Anita Shrestha

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Thrips-transmitted Tomato spotted wilt virus (TSWV) has a broad host range including crops and weeds. In Georgia, TSWV is known to consistently affect peanut, tomato, pepper, and tobacco production. These crops are grown from March through November. In the crop-free period, weeds are presumed to serve as a green bridge for thrips and TSWV. Previous studies(More)
Spotted wilt disease caused by Tomato spotted wilt virus (TSWV) (family Bunyaviridae; genus Tospovirus) is a major constraint to peanut (Arachis hypogaea L.) production in the southeastern United States. Reducing yield losses to TSWV has heavily relied on planting genotypes that reduce the incidence of spotted wilt disease. However, mechanisms conferring(More)
Spotted wilt caused by tomato spotted wilt virus (TSWV; family Bunyaviridae; genus Tospovirus) is a serious disease of peanut (Arachis hypogaea L.) in the southeastern United States. Peanut genotypes with field resistance to TSWV are effective in suppressing spotted wilt. All commercially available genotypes with field resistance to TSWV were developed(More)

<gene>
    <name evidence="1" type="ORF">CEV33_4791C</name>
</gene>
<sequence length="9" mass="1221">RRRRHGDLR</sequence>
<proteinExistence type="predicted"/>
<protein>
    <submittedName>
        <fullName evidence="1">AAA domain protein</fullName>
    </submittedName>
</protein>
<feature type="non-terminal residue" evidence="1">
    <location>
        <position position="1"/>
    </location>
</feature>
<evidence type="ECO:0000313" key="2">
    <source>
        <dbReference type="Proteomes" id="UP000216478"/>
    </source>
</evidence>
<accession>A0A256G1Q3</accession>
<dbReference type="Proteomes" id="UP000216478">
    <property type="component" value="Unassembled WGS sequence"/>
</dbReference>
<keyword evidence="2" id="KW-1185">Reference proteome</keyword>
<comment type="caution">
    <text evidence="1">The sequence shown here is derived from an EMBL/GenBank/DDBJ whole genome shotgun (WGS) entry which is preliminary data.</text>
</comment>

Thrips-transmitted tospoviruses are economically important viruses affecting a wide range of field and horticultural crops worldwide. Tomato spotted wilt virus (TSWV) is the type member of the Tospovirus genus with a broad host range of more than 900 plant species. Interactions between these viruses and their plant hosts and insect vectors via RNAi pathways(More)
Persistent propagative viruses maintain intricate interactions with their arthropod vectors. In this study, we investigated the transcriptome-level responses associated with a persistent propagative phytovirus infection in various life stages of its vector using an Illumina HiSeq sequencing platform. The pathosystem components included a Tospovirus, Tomato(More)
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